The land was originally bought by Sir Stuart Alexander Donaldson for 32 pounds 10 shillings in 1858. Sir Stuart was the owner of Tenterfield Station and went on to become the first Premier of New South Wales.

It was sold in 1870 to Charles Pavel the first Saddler for 34 pounds. He then sold to the Australian Joint Stock Bank in 1874. The old building was perfect for use as a bank as the granite walls were over 20" thick.

For a time the Saddlery was the private home of Miss Catherine Bourke, 1895 to 1897, who then sold it to Dan Egan, the next Saddler. It is interesting to note that the solicitor who arranged these last three sales was Major J. F. Thomas of "Breaker" Morant fame.

The Tenterfield Saddlery was classified by the National Trust of Australia in 1972. The doors and woodwork are of red cedar and apart from the maintenance, the Saddlery is in its original condition.

After the first two saddlers, C. H. Pavel and Dan Egan, came George Woolnough, Ted Daly and  Trevor Gibson.

The building now sells a range of clothing and accessories which are are 100% made in Australia and stamped with the official "Tenterfield Saddler Est. 1870" logo.

George Woolnough's grandson, Peter Allen, internationally acclaimed singer and songwriter, has perpetuated the memory of George Woolnough in one of his best known songs Tenterfield Saddler.  (From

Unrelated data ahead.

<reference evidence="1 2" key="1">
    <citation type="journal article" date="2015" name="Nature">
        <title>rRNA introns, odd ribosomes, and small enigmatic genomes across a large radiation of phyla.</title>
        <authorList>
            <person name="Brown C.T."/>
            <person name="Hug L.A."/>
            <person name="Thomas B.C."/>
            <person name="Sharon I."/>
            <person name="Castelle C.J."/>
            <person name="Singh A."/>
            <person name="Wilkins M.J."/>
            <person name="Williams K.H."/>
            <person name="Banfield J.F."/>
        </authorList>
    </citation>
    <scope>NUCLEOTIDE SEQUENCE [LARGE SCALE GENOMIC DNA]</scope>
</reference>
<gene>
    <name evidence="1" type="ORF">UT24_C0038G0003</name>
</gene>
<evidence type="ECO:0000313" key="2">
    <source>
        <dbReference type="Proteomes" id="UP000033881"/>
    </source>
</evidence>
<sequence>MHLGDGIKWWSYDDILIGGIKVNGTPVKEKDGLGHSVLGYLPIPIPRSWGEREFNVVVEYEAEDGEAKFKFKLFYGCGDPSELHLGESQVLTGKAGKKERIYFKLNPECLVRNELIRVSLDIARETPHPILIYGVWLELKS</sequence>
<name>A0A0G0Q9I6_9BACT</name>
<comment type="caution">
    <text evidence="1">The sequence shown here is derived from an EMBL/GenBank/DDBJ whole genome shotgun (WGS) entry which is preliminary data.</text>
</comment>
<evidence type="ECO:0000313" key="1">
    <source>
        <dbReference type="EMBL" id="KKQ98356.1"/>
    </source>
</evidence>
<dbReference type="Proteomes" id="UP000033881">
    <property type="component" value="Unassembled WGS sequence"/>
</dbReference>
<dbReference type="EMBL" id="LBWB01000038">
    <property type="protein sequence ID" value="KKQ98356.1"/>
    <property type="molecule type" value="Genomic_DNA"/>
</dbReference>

This is a link to a Youtube clip of Peter Allen singing Tenterfield Saddler.


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We had morning tea in a park opposite this house in Tenterfield.  It was very windy and freezing cold.


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Another Tenterfield house.  You can see how the wind has blown leaves against the fence and gate.

Sunday, October 2, 2011

Bluff Rock, near Tenterfield, NSW.

Bluff Rock Massacre

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Bluff Rock is 10 km south of Tenterfield. It is on private property, but can be clearly seen from the New England Highway, and from a rest area where it was so cold and windy that  after looking at the forbidding rock, we were pleased to hop back into the warmth of the car and keep going.  Large crystals of pink feldspar, dark mica and quartz give the rock its speckled appearance.